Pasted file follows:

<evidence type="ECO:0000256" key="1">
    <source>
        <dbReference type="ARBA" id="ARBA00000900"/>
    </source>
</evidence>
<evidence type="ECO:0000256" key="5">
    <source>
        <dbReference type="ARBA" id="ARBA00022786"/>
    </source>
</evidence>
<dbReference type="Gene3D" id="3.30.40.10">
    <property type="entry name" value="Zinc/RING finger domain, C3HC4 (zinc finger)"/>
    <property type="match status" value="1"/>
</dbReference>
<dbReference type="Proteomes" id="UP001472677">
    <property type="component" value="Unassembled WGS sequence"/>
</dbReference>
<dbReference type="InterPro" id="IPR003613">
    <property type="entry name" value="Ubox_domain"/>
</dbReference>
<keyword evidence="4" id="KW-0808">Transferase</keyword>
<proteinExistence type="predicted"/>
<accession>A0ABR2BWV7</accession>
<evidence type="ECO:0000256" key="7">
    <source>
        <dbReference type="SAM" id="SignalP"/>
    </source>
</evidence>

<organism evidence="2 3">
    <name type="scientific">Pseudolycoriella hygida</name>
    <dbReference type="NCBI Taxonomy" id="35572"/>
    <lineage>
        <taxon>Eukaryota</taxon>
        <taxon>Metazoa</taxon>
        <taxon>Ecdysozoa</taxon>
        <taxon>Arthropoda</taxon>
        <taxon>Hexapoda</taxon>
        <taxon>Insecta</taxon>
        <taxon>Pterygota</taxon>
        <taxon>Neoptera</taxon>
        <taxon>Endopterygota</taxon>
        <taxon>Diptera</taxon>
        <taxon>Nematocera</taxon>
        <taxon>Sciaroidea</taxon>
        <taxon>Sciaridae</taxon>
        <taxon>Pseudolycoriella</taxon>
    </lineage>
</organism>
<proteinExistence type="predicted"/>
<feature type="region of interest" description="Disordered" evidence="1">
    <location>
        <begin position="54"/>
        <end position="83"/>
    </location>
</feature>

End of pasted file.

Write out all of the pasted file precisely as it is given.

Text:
<evidence type="ECO:0000256" key="1">
    <source>
        <dbReference type="ARBA" id="ARBA00000900"/>
    </source>
</evidence>
<evidence type="ECO:0000256" key="5">
    <source>
        <dbReference type="ARBA" id="ARBA00022786"/>
    </source>
</evidence>
<dbReference type="Gene3D" id="3.30.40.10">
    <property type="entry name" value="Zinc/RING finger domain, C3HC4 (zinc finger)"/>
    <property type="match status" value="1"/>
</dbReference>
<dbReference type="Proteomes" id="UP001472677">
    <property type="component" value="Unassembled WGS sequence"/>
</dbReference>
<dbReference type="InterPro" id="IPR003613">
    <property type="entry name" value="Ubox_domain"/>
</dbReference>
<keyword evidence="4" id="KW-0808">Transferase</keyword>
<proteinExistence type="predicted"/>
<accession>A0ABR2BWV7</accession>
<evidence type="ECO:0000256" key="7">
    <source>
        <dbReference type="SAM" id="SignalP"/>
    </source>
</evidence>

<organism evidence="2 3">
    <name type="scientific">Pseudolycoriella hygida</name>
    <dbReference type="NCBI Taxonomy" id="35572"/>
    <lineage>
        <taxon>Eukaryota</taxon>
        <taxon>Metazoa</taxon>
        <taxon>Ecdysozoa</taxon>
        <taxon>Arthropoda</taxon>
        <taxon>Hexapoda</taxon>
        <taxon>Insecta</taxon>
        <taxon>Pterygota</taxon>
        <taxon>Neoptera</taxon>
        <taxon>Endopterygota</taxon>
        <taxon>Diptera</taxon>
        <taxon>Nematocera</taxon>
        <taxon>Sciaroidea</taxon>
        <taxon>Sciaridae</taxon>
        <taxon>Pseudolycoriella</taxon>
    </lineage>
</organism>
<proteinExistence type="predicted"/>
<feature type="region of interest" description="Disordered" evidence="1">
    <location>
        <begin position="54"/>
        <end position="83"/>
    </location>
</feature>